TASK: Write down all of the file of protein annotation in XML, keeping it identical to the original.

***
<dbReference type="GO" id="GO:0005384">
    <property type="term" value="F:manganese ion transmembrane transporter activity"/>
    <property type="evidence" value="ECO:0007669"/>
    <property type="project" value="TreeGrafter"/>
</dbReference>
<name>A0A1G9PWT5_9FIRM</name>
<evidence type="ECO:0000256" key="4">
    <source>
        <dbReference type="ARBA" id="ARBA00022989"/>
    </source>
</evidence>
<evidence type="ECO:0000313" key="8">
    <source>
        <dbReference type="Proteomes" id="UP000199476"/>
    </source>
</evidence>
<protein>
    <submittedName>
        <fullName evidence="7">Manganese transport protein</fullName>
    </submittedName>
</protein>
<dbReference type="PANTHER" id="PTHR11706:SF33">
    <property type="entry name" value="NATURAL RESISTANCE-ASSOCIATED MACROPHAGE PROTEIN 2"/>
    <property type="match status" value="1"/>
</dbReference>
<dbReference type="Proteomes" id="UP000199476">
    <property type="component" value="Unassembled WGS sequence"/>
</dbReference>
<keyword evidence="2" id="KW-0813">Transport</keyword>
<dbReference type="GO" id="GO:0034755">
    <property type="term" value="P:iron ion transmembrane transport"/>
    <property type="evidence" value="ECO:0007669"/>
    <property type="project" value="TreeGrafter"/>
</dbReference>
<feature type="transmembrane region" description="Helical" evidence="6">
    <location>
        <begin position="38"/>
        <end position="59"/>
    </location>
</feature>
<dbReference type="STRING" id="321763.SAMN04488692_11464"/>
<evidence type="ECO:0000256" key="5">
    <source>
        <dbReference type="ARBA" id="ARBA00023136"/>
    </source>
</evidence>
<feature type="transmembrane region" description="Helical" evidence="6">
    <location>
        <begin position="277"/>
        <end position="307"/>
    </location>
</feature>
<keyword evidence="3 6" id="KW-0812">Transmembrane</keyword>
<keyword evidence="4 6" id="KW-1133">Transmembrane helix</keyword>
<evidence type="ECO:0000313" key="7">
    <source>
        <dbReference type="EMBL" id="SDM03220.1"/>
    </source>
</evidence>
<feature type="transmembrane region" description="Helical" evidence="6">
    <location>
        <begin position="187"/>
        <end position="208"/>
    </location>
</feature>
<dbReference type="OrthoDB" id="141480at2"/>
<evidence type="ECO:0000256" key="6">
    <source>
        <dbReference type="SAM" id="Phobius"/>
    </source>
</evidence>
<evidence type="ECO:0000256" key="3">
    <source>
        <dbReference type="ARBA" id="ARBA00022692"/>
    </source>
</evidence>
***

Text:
<dbReference type="GO" id="GO:0005384">
    <property type="term" value="F:manganese ion transmembrane transporter activity"/>
    <property type="evidence" value="ECO:0007669"/>
    <property type="project" value="TreeGrafter"/>
</dbReference>
<name>A0A1G9PWT5_9FIRM</name>
<evidence type="ECO:0000256" key="4">
    <source>
        <dbReference type="ARBA" id="ARBA00022989"/>
    </source>
</evidence>
<evidence type="ECO:0000313" key="8">
    <source>
        <dbReference type="Proteomes" id="UP000199476"/>
    </source>
</evidence>
<protein>
    <submittedName>
        <fullName evidence="7">Manganese transport protein</fullName>
    </submittedName>
</protein>
<dbReference type="PANTHER" id="PTHR11706:SF33">
    <property type="entry name" value="NATURAL RESISTANCE-ASSOCIATED MACROPHAGE PROTEIN 2"/>
    <property type="match status" value="1"/>
</dbReference>
<dbReference type="Proteomes" id="UP000199476">
    <property type="component" value="Unassembled WGS sequence"/>
</dbReference>
<keyword evidence="2" id="KW-0813">Transport</keyword>
<dbReference type="GO" id="GO:0034755">
    <property type="term" value="P:iron ion transmembrane transport"/>
    <property type="evidence" value="ECO:0007669"/>
    <property type="project" value="TreeGrafter"/>
</dbReference>
<feature type="transmembrane region" description="Helical" evidence="6">
    <location>
        <begin position="38"/>
        <end position="59"/>
    </location>
</feature>
<dbReference type="STRING" id="321763.SAMN04488692_11464"/>
<evidence type="ECO:0000256" key="5">
    <source>
        <dbReference type="ARBA" id="ARBA00023136"/>
    </source>
</evidence>
<feature type="transmembrane region" description="Helical" evidence="6">
    <location>
        <begin position="277"/>
        <end position="307"/>
    </location>
</feature>
<keyword evidence="3 6" id="KW-0812">Transmembrane</keyword>
<keyword evidence="4 6" id="KW-1133">Transmembrane helix</keyword>
<evidence type="ECO:0000313" key="7">
    <source>
        <dbReference type="EMBL" id="SDM03220.1"/>
    </source>
</evidence>
<feature type="transmembrane region" description="Helical" evidence="6">
    <location>
        <begin position="187"/>
        <end position="208"/>
    </location>
</feature>
<dbReference type="OrthoDB" id="141480at2"/>
<evidence type="ECO:0000256" key="6">
    <source>
        <dbReference type="SAM" id="Phobius"/>
    </source>
</evidence>
<evidence type="ECO:0000256" key="3">
    <source>
        <dbReference type="ARBA" id="ARBA00022692"/>
    </source>
</evidence>